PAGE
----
100 years of Indian Cinema !
Dispensing with completeness and focusing instead on the diversity of an exceptional heritage, what we are again celebrating on the occasion of this centenary year is quite simply the festival’s passion for Indian cinema. Twelve films, including two programmed for our gatherings at the festival opening and the awards ceremony, will reconnect us with some of the emblematic names of Indian cinema. We hope that spirit of discovery or the joys of rediscovery will encourage many of you to watch Raj Kapoor, Mrinal Sen, Guru Dutt, Kumar Shahani, Shyam Benegal, Ritwik Ghatak, Satyajit Ray, Mani Ratnam, Awtar Krishna Kaul, Mani Kaul, Ritesh Batra, Sudhir Mishra.
In India, cinema has such a special place that it is now difficult to imagine the country without these images that flesh it out. We could perhaps venture to say that cinema is an integral part of Indian reality, not an external phenomenon but fully embedded in Indian social life. If these films – the vantage point from which we observe the subcontinent with the fascinated curiosity of some decipherer of mysterious codes – make India appear as an exceptionally fascinating film set, it is because clear signs of their existence are ubiquitous (street posters, television, political campaigns headed by former stars). This situation is totally uncommon. Here, cinema relays, redistributes and reformulates the principles and imaginaries that structure Indian society without competing against traditional culture. Cinema embodies the symbolic space of ongoing adaptation to contemporary realities, whilst at the same time attesting to the permanence of anthropological characteristics.
Serge Daney, to whom we paid tribute last year, posited that cinema does not so much help to democratize the psychoanalytical experience but rather shifts the religious sphere into the social space. We could back this argument by pointing out that realism, or verisimilitude, was the first major question and preoccupation of Western cinema. Inventing a realist aesthetic reference became the sine qua non of a new regime of belief. Indian cinema, and even more so its filmmakers, have never been indifferent to the spirit or expressions of Western cinema. They even go a step further, assimilating and merging these influences and references (including realism) with the irreducible realities and principles of their local cultures. In India, cinema cohabits naturally with the religious. More precisely, it amplifies it. One only has to look at the long tradition of mythological films that enables Hindus – and other religions too – across the country to keep in lifelong contact with their stories and traditions. In fact, these films make up a film genre in its own right. The spectators’ idolization of actors (who may get caught up in this game more than their audiences) likewise serves, through entertainment, as the new didactic vestment of myth. Film songs keep alive the country’s musical cultures (and in Indian films song is everywhere, in fields and cities alike), and this also holds true for dance, which was originally the manifestation of a sacred, learned and also popular dimension.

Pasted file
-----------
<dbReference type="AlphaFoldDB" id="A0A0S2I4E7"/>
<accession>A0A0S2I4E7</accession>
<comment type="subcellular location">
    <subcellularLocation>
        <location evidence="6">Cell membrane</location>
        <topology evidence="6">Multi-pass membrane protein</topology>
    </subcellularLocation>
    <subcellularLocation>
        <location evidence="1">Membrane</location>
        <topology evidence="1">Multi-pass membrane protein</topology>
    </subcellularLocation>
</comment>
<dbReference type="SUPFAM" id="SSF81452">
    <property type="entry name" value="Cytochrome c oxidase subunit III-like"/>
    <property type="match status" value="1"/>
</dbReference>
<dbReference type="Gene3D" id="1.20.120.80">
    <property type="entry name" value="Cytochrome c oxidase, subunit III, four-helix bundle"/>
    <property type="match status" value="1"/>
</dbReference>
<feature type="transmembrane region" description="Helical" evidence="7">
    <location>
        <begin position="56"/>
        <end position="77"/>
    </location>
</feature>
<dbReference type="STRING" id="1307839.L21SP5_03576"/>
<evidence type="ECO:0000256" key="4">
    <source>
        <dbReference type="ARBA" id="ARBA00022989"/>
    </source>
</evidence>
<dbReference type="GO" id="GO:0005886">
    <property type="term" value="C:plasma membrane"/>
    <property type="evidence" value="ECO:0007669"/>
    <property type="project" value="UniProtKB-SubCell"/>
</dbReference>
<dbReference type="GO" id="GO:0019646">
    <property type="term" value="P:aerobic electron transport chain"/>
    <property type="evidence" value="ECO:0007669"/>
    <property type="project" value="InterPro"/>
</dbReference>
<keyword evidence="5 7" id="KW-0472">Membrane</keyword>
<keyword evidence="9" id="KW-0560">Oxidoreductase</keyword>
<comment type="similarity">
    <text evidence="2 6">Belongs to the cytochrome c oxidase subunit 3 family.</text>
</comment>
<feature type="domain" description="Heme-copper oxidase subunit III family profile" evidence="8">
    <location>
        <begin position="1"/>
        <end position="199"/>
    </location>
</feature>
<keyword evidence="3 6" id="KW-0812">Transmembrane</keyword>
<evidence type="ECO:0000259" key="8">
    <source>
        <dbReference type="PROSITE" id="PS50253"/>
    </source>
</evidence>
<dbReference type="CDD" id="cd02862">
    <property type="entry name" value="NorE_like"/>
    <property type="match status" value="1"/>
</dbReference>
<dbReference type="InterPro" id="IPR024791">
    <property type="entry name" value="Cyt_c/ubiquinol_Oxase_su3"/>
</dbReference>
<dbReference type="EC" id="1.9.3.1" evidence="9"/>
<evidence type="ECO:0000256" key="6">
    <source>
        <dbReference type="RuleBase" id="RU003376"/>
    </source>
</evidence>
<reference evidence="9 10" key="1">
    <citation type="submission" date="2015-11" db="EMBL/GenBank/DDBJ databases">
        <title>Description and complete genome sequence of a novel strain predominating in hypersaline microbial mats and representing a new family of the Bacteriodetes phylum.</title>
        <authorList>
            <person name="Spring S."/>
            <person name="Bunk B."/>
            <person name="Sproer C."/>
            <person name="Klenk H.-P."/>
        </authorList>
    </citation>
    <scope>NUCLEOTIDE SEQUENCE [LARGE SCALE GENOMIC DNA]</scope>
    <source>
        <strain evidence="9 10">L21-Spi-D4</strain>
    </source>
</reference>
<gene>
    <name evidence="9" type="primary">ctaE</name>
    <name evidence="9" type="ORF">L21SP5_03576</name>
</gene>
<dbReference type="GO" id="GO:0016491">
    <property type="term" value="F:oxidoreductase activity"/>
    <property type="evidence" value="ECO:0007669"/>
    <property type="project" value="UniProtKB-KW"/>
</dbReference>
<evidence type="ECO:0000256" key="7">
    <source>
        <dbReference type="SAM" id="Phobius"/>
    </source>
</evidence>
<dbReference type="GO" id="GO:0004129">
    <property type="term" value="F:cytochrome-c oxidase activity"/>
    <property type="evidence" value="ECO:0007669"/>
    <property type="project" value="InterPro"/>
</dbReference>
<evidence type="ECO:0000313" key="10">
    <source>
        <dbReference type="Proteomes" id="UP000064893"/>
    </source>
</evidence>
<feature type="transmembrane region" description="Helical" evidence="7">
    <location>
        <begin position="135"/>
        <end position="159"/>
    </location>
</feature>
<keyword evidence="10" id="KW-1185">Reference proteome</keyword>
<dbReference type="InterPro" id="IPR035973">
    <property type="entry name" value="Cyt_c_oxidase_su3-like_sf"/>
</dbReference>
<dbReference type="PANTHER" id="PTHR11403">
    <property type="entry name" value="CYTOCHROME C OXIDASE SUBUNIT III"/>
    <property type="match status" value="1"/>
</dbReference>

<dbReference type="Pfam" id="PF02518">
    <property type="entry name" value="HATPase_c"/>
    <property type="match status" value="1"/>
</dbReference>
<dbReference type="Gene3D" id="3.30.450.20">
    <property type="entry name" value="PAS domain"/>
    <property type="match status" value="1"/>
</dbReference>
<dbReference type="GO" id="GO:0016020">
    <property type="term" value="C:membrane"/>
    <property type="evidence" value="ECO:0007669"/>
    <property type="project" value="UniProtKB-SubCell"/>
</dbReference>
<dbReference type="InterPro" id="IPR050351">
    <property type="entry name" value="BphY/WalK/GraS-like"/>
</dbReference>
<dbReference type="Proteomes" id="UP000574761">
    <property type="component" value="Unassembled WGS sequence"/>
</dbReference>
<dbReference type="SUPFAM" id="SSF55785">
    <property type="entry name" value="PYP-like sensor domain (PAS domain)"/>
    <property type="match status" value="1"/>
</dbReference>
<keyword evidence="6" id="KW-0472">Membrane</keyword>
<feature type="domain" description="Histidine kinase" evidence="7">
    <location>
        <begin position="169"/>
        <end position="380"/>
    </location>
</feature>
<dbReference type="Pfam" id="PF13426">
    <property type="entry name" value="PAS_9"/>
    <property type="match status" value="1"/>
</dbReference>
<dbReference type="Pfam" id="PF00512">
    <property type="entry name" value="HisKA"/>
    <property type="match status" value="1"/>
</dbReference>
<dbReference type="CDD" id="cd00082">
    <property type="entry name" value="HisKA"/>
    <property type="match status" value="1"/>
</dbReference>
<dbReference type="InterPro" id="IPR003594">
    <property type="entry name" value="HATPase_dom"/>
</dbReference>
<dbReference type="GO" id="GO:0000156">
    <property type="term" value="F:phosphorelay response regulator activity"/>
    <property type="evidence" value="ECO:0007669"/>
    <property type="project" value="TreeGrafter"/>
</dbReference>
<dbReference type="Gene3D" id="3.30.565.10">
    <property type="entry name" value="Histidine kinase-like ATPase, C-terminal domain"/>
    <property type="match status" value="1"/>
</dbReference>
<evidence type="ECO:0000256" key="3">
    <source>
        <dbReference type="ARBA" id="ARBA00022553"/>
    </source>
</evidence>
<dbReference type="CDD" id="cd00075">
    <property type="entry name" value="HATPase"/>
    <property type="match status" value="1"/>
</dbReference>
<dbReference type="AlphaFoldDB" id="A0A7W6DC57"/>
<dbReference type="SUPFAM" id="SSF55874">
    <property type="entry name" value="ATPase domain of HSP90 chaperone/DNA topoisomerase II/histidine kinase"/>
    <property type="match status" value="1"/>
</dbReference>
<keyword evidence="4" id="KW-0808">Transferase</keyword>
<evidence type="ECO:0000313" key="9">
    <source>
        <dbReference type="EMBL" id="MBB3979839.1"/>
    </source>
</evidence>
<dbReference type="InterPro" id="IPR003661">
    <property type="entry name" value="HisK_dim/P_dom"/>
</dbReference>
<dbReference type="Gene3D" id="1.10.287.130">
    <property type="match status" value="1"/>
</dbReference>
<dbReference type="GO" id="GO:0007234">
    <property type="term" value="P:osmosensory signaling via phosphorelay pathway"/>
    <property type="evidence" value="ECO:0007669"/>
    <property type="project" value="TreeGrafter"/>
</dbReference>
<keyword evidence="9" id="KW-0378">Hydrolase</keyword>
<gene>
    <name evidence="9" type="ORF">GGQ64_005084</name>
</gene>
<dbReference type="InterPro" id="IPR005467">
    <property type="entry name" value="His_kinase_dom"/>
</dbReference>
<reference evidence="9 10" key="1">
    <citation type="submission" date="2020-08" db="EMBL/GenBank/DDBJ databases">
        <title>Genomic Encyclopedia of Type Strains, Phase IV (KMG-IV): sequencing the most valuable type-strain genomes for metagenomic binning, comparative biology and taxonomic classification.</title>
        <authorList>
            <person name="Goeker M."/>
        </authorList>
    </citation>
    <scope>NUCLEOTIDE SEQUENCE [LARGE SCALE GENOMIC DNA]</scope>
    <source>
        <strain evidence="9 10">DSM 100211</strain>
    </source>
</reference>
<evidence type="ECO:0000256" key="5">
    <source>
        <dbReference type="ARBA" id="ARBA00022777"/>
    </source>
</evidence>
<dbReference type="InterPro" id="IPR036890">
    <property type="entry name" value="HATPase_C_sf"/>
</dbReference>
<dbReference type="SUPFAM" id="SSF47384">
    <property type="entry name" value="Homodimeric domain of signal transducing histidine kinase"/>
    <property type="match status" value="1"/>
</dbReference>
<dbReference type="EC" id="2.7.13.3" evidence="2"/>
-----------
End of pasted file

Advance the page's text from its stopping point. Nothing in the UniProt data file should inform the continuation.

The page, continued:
To put it in a very small nutshell, if India is so concerned with cinema in that it literally inhabits the country, it is because the relationship between the world of representation and the real world is not totally ruled by a principle of impermeability. Between these two poles, the frontier is shifting and invisible enough to provide us with that curious and marvellous spectacle of Indians entering or leaving film theatres whatever the hour, back into the street, missing the beginning and the end of the screening. In Indian films, as in life, as all the spectators are aware, the beginning and the end are already known.
Indian cinema makes a unique and exciting promise to those of us who consider it important, regardless of bandwagon effects and the limitations of the “made-in-Bollywood” label: to remain receptive to the films we watch or, put differently, to continue its journey with an openness to every kind of astonishment and remain enthusiastic and moved by everything it does not understand. What could be more precious?